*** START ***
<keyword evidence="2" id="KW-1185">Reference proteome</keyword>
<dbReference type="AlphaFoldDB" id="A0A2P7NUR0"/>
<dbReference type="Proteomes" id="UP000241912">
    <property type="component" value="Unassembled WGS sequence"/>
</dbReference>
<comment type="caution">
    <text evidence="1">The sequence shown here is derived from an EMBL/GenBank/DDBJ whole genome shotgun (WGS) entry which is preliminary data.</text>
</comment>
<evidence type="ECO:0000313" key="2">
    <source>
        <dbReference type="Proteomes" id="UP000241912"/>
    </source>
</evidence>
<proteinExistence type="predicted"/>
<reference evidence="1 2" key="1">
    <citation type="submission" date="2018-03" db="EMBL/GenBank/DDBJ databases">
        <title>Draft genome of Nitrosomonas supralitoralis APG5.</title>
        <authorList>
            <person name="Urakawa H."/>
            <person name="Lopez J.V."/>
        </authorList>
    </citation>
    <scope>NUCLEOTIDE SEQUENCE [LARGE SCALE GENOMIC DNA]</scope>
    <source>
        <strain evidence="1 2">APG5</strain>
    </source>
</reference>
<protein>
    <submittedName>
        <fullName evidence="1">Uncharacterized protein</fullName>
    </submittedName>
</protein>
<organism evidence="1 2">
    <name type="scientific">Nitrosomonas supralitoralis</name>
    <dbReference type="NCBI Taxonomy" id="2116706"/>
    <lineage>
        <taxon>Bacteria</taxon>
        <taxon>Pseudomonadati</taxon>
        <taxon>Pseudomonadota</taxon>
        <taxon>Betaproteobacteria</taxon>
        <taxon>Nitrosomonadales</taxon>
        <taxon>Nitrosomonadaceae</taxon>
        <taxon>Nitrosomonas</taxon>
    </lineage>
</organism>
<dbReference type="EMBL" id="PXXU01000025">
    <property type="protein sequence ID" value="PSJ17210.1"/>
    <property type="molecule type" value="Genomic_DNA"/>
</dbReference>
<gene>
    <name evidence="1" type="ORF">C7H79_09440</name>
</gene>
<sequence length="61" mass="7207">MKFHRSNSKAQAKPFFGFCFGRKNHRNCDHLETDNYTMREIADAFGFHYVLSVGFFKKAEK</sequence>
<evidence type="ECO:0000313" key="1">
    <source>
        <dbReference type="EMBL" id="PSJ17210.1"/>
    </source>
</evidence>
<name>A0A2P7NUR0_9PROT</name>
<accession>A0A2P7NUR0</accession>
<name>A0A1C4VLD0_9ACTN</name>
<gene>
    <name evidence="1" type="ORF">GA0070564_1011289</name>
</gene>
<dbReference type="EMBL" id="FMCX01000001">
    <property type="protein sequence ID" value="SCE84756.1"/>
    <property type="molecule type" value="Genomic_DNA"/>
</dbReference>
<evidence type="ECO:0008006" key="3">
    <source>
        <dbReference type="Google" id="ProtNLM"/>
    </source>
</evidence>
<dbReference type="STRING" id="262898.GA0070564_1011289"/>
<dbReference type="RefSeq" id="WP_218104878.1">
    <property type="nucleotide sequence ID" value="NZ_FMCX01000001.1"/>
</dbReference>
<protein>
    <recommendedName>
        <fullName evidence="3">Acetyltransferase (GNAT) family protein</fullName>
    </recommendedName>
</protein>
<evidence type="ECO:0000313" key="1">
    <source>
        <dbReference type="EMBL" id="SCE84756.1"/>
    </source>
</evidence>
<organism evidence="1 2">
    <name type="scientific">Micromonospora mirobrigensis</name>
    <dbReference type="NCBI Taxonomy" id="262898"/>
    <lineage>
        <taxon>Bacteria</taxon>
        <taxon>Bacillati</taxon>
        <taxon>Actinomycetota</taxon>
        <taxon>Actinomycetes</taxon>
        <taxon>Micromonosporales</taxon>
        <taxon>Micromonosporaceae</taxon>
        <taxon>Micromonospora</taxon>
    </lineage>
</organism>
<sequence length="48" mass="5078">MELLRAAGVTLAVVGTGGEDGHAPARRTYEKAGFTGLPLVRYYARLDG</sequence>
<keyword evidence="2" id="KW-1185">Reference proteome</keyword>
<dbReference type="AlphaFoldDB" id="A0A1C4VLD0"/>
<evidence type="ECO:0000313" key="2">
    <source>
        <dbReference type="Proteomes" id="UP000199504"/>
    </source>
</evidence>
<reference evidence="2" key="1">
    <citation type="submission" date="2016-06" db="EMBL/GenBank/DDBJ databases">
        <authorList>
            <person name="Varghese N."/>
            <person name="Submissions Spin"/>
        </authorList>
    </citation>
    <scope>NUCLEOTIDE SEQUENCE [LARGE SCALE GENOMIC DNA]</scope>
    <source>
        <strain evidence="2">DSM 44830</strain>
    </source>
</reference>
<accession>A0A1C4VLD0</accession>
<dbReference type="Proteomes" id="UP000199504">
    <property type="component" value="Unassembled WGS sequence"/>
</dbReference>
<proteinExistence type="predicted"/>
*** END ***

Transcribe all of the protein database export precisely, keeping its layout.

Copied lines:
<keyword evidence="2" id="KW-1185">Reference proteome</keyword>
<dbReference type="AlphaFoldDB" id="A0A2P7NUR0"/>
<dbReference type="Proteomes" id="UP000241912">
    <property type="component" value="Unassembled WGS sequence"/>
</dbReference>
<comment type="caution">
    <text evidence="1">The sequence shown here is derived from an EMBL/GenBank/DDBJ whole genome shotgun (WGS) entry which is preliminary data.</text>
</comment>
<evidence type="ECO:0000313" key="2">
    <source>
        <dbReference type="Proteomes" id="UP000241912"/>
    </source>
</evidence>
<proteinExistence type="predicted"/>
<reference evidence="1 2" key="1">
    <citation type="submission" date="2018-03" db="EMBL/GenBank/DDBJ databases">
        <title>Draft genome of Nitrosomonas supralitoralis APG5.</title>
        <authorList>
            <person name="Urakawa H."/>
            <person name="Lopez J.V."/>
        </authorList>
    </citation>
    <scope>NUCLEOTIDE SEQUENCE [LARGE SCALE GENOMIC DNA]</scope>
    <source>
        <strain evidence="1 2">APG5</strain>
    </source>
</reference>
<protein>
    <submittedName>
        <fullName evidence="1">Uncharacterized protein</fullName>
    </submittedName>
</protein>
<organism evidence="1 2">
    <name type="scientific">Nitrosomonas supralitoralis</name>
    <dbReference type="NCBI Taxonomy" id="2116706"/>
    <lineage>
        <taxon>Bacteria</taxon>
        <taxon>Pseudomonadati</taxon>
        <taxon>Pseudomonadota</taxon>
        <taxon>Betaproteobacteria</taxon>
        <taxon>Nitrosomonadales</taxon>
        <taxon>Nitrosomonadaceae</taxon>
        <taxon>Nitrosomonas</taxon>
    </lineage>
</organism>
<dbReference type="EMBL" id="PXXU01000025">
    <property type="protein sequence ID" value="PSJ17210.1"/>
    <property type="molecule type" value="Genomic_DNA"/>
</dbReference>
<gene>
    <name evidence="1" type="ORF">C7H79_09440</name>
</gene>
<sequence length="61" mass="7207">MKFHRSNSKAQAKPFFGFCFGRKNHRNCDHLETDNYTMREIADAFGFHYVLSVGFFKKAEK</sequence>
<evidence type="ECO:0000313" key="1">
    <source>
        <dbReference type="EMBL" id="PSJ17210.1"/>
    </source>
</evidence>
<name>A0A2P7NUR0_9PROT</name>
<accession>A0A2P7NUR0</accession>
<name>A0A1C4VLD0_9ACTN</name>
<gene>
    <name evidence="1" type="ORF">GA0070564_1011289</name>
</gene>
<dbReference type="EMBL" id="FMCX01000001">
    <property type="protein sequence ID" value="SCE84756.1"/>
    <property type="molecule type" value="Genomic_DNA"/>
</dbReference>
<evidence type="ECO:0008006" key="3">
    <source>
        <dbReference type="Google" id="ProtNLM"/>
    </source>
</evidence>
<dbReference type="STRING" id="262898.GA0070564_1011289"/>
<dbReference type="RefSeq" id="WP_218104878.1">
    <property type="nucleotide sequence ID" value="NZ_FMCX01000001.1"/>
</dbReference>
<protein>
    <recommendedName>
        <fullName evidence="3">Acetyltransferase (GNAT) family protein</fullName>
    </recommendedName>
</protein>
<evidence type="ECO:0000313" key="1">
    <source>
        <dbReference type="EMBL" id="SCE84756.1"/>
    </source>
</evidence>
<organism evidence="1 2">
    <name type="scientific">Micromonospora mirobrigensis</name>
    <dbReference type="NCBI Taxonomy" id="262898"/>
    <lineage>
        <taxon>Bacteria</taxon>
        <taxon>Bacillati</taxon>
        <taxon>Actinomycetota</taxon>
        <taxon>Actinomycetes</taxon>
        <taxon>Micromonosporales</taxon>
        <taxon>Micromonosporaceae</taxon>
        <taxon>Micromonospora</taxon>
    </lineage>
</organism>
<sequence length="48" mass="5078">MELLRAAGVTLAVVGTGGEDGHAPARRTYEKAGFTGLPLVRYYARLDG</sequence>
<keyword evidence="2" id="KW-1185">Reference proteome</keyword>
<dbReference type="AlphaFoldDB" id="A0A1C4VLD0"/>
<evidence type="ECO:0000313" key="2">
    <source>
        <dbReference type="Proteomes" id="UP000199504"/>
    </source>
</evidence>
<reference evidence="2" key="1">
    <citation type="submission" date="2016-06" db="EMBL/GenBank/DDBJ databases">
        <authorList>
            <person name="Varghese N."/>
            <person name="Submissions Spin"/>
        </authorList>
    </citation>
    <scope>NUCLEOTIDE SEQUENCE [LARGE SCALE GENOMIC DNA]</scope>
    <source>
        <strain evidence="2">DSM 44830</strain>
    </source>
</reference>
<accession>A0A1C4VLD0</accession>
<dbReference type="Proteomes" id="UP000199504">
    <property type="component" value="Unassembled WGS sequence"/>
</dbReference>
<proteinExistence type="predicted"/>